Bible Verse Explanations and Resources


Matthew 4:23

Adam Clarke
Bible Commentary

Teaching in their synagogues - Synagogue, συναγωγη, from συν, together, and αγω, I bring, a public assembly of persons, or the place where such persons publicly assembled. Synagogues, among the Jews, were not probably older than the return from the Babylonish captivity. They were erected not only in cities and towns, but in the country, and especially by rivers, that they might have water for the convenience of their frequent washings.

Not less than ten persons of respectability composed a synagogue; as the rabbins supposed that this number of persons, of independent property, and well skilled in the law, were necessary to conduct the affairs of the place, and keep up the Divine worship. See Lightfoot. Therefore, where this number could not be found, no synagogue was built; but there might be many synagogues in one city or town, provided it were populous. Jerusalem is said to have contained 480. This need not be wondered at, when it is considered that every Jew was obliged to worship God in public, either in a synagogue or in the temple.

The chief things belonging to a synagogue were:

    1st. The ark or chest, made after the mode of the ark of the covenant, containing the Pentateuch.

2dly. The pulpit and desk, in the middle of the synagogue, on which he stood who read or expounded the law.

3dly. The seats or pews for the men below, and the galleries for the women above.

4thly. The lamps to give light in the evening service, and at the feast of the dedication.

    5thly. Apartments for the utensils and alms-chests.

The synagogue was governed by a council or assembly, over whom was a president, called in the Gospels, the ruler of the synagogue. These are sometimes called chiefs of the Jews, the rulers, the priests or elders, the governors, the overseers, the fathers of the synagogue. Service was performed in them three times a day - morning, afternoon, and night. Synagogue, among the Jews, had often the same meaning as congregation among us, or place of judicature, see James 2:2.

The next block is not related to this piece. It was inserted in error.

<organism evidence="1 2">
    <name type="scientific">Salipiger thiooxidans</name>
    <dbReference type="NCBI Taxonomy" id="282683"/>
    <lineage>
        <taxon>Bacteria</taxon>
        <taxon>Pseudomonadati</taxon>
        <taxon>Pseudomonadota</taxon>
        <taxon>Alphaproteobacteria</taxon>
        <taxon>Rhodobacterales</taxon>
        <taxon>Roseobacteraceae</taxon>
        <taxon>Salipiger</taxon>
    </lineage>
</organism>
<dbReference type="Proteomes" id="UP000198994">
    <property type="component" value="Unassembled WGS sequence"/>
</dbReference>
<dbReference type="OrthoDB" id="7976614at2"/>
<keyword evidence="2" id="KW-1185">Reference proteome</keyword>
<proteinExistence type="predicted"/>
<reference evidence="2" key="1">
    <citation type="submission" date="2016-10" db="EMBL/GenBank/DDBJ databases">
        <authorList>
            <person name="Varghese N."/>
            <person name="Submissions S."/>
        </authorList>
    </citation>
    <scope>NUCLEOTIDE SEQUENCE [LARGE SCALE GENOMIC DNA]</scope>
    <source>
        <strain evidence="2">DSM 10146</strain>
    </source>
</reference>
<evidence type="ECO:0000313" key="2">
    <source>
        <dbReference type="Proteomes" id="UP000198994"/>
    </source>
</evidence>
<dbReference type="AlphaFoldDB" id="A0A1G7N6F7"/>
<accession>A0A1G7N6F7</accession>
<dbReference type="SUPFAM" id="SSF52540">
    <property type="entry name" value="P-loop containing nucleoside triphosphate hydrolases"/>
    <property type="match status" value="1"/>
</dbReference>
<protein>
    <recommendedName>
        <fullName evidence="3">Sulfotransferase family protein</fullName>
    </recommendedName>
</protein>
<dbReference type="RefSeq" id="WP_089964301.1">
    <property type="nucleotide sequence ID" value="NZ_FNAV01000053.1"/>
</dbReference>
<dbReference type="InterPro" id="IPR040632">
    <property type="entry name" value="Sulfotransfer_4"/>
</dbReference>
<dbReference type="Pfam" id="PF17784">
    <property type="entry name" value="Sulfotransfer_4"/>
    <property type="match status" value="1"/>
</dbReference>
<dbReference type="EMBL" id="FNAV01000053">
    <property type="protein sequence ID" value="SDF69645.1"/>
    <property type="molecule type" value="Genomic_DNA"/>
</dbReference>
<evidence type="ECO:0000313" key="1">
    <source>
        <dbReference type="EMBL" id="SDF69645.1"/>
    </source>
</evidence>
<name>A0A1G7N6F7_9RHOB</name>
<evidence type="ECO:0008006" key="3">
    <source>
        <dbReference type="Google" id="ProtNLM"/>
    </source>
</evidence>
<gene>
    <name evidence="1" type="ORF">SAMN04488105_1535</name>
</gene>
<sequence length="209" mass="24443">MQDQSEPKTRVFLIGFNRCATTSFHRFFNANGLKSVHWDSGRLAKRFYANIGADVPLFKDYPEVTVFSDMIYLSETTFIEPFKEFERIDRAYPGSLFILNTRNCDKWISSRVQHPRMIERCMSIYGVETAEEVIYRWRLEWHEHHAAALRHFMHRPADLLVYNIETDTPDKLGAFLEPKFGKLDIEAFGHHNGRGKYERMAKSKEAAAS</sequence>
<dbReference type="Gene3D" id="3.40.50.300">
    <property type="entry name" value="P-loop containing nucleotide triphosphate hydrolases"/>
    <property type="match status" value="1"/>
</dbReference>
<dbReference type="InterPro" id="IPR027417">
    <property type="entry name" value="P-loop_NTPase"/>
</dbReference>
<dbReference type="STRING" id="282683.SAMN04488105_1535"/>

Preaching the Gospel of the kingdom - Or, proclaiming the glad tidings of the kingdom. See the preceding notes. Behold here the perfect pattern of an evangelical preacher:

  1. He goes about seeking sinners on every side, that he may show them the way to heaven.
  • He proclaims the glad tidings of the kingdom, with a freedom worthy of the King whom he serves.
  • He makes his reputation and the confidence of the people subservient not to his own interest, but to the salvation of souls.
  • To his preaching he joins, as far as he has ability, all works of mercy, and temporal assistance to the bodies of men.
  • He takes care to inform men that diseases, and all kinds of temporal evils, are the effects of sin, and that their hatred to iniquity should increase in proportion to the evils they endure through it.
  • And that nothing but the power of God can save them from sin and its consequences.
  • For glad tidings, or Gospel, see chap. 1. title (note). Proclaiming, see Matthew 3:1; (note), and end (note); and for the meaning of kingdom, see Matthew 3:2; (note).

    All manner of sickness, and all manner of disease - There is a difference between νοσος, translated here sickness, and μαλακια, translated disease. The first is thus defined: νοσος, την χρονιαν κακοπαθειαν, a disease of some standing, a chronic disorder.

    Infirmity, μαλακια, την προσκαιρον ανωμαλιαν· τοι σωματος, a temporary disorder of the body. Theophylact. This is a proper distinction, and is necessary to be observed.

    Albert Barnes
    Notes on the Whole Bible

    All Galilee - See the notes at Matthew 2:22.